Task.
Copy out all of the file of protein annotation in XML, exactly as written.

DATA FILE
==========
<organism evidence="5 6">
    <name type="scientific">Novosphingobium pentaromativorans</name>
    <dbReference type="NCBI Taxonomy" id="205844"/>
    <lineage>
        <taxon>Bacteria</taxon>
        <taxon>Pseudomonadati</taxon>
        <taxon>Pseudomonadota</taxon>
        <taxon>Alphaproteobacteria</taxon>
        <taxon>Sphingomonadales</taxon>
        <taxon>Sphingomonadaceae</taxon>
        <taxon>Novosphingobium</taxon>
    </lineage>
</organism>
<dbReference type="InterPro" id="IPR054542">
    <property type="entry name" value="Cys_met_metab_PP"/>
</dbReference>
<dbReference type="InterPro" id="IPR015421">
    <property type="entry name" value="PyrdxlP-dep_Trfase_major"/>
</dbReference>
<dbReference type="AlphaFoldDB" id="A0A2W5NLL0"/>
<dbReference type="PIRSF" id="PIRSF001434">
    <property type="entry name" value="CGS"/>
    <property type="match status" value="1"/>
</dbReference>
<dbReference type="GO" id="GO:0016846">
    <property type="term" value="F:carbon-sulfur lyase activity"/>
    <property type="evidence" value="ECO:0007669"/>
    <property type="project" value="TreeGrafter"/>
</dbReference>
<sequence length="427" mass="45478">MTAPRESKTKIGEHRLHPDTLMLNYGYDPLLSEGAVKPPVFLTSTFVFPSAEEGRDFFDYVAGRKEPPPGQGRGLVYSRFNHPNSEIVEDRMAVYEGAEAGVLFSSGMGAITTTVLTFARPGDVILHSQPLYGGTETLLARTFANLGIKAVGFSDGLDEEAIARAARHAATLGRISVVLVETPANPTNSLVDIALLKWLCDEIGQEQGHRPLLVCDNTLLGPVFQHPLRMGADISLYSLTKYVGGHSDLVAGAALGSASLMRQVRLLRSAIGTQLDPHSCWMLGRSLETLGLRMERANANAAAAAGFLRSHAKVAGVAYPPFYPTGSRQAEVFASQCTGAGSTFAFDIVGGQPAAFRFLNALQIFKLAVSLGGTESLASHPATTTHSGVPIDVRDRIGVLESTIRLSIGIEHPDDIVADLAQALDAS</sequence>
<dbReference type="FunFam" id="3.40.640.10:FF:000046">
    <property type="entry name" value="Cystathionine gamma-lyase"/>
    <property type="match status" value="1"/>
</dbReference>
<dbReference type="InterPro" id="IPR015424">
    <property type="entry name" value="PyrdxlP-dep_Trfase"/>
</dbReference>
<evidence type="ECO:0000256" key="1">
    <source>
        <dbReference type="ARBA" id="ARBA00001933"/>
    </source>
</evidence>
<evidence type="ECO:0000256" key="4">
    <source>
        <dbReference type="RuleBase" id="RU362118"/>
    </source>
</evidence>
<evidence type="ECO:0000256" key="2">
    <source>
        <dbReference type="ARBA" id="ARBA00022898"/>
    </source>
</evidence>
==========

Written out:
<organism evidence="5 6">
    <name type="scientific">Novosphingobium pentaromativorans</name>
    <dbReference type="NCBI Taxonomy" id="205844"/>
    <lineage>
        <taxon>Bacteria</taxon>
        <taxon>Pseudomonadati</taxon>
        <taxon>Pseudomonadota</taxon>
        <taxon>Alphaproteobacteria</taxon>
        <taxon>Sphingomonadales</taxon>
        <taxon>Sphingomonadaceae</taxon>
        <taxon>Novosphingobium</taxon>
    </lineage>
</organism>
<dbReference type="InterPro" id="IPR054542">
    <property type="entry name" value="Cys_met_metab_PP"/>
</dbReference>
<dbReference type="InterPro" id="IPR015421">
    <property type="entry name" value="PyrdxlP-dep_Trfase_major"/>
</dbReference>
<dbReference type="AlphaFoldDB" id="A0A2W5NLL0"/>
<dbReference type="PIRSF" id="PIRSF001434">
    <property type="entry name" value="CGS"/>
    <property type="match status" value="1"/>
</dbReference>
<dbReference type="GO" id="GO:0016846">
    <property type="term" value="F:carbon-sulfur lyase activity"/>
    <property type="evidence" value="ECO:0007669"/>
    <property type="project" value="TreeGrafter"/>
</dbReference>
<sequence length="427" mass="45478">MTAPRESKTKIGEHRLHPDTLMLNYGYDPLLSEGAVKPPVFLTSTFVFPSAEEGRDFFDYVAGRKEPPPGQGRGLVYSRFNHPNSEIVEDRMAVYEGAEAGVLFSSGMGAITTTVLTFARPGDVILHSQPLYGGTETLLARTFANLGIKAVGFSDGLDEEAIARAARHAATLGRISVVLVETPANPTNSLVDIALLKWLCDEIGQEQGHRPLLVCDNTLLGPVFQHPLRMGADISLYSLTKYVGGHSDLVAGAALGSASLMRQVRLLRSAIGTQLDPHSCWMLGRSLETLGLRMERANANAAAAAGFLRSHAKVAGVAYPPFYPTGSRQAEVFASQCTGAGSTFAFDIVGGQPAAFRFLNALQIFKLAVSLGGTESLASHPATTTHSGVPIDVRDRIGVLESTIRLSIGIEHPDDIVADLAQALDAS</sequence>
<dbReference type="FunFam" id="3.40.640.10:FF:000046">
    <property type="entry name" value="Cystathionine gamma-lyase"/>
    <property type="match status" value="1"/>
</dbReference>
<dbReference type="InterPro" id="IPR015424">
    <property type="entry name" value="PyrdxlP-dep_Trfase"/>
</dbReference>
<evidence type="ECO:0000256" key="1">
    <source>
        <dbReference type="ARBA" id="ARBA00001933"/>
    </source>
</evidence>
<evidence type="ECO:0000256" key="4">
    <source>
        <dbReference type="RuleBase" id="RU362118"/>
    </source>
</evidence>
<evidence type="ECO:0000256" key="2">
    <source>
        <dbReference type="ARBA" id="ARBA00022898"/>
    </source>
</evidence>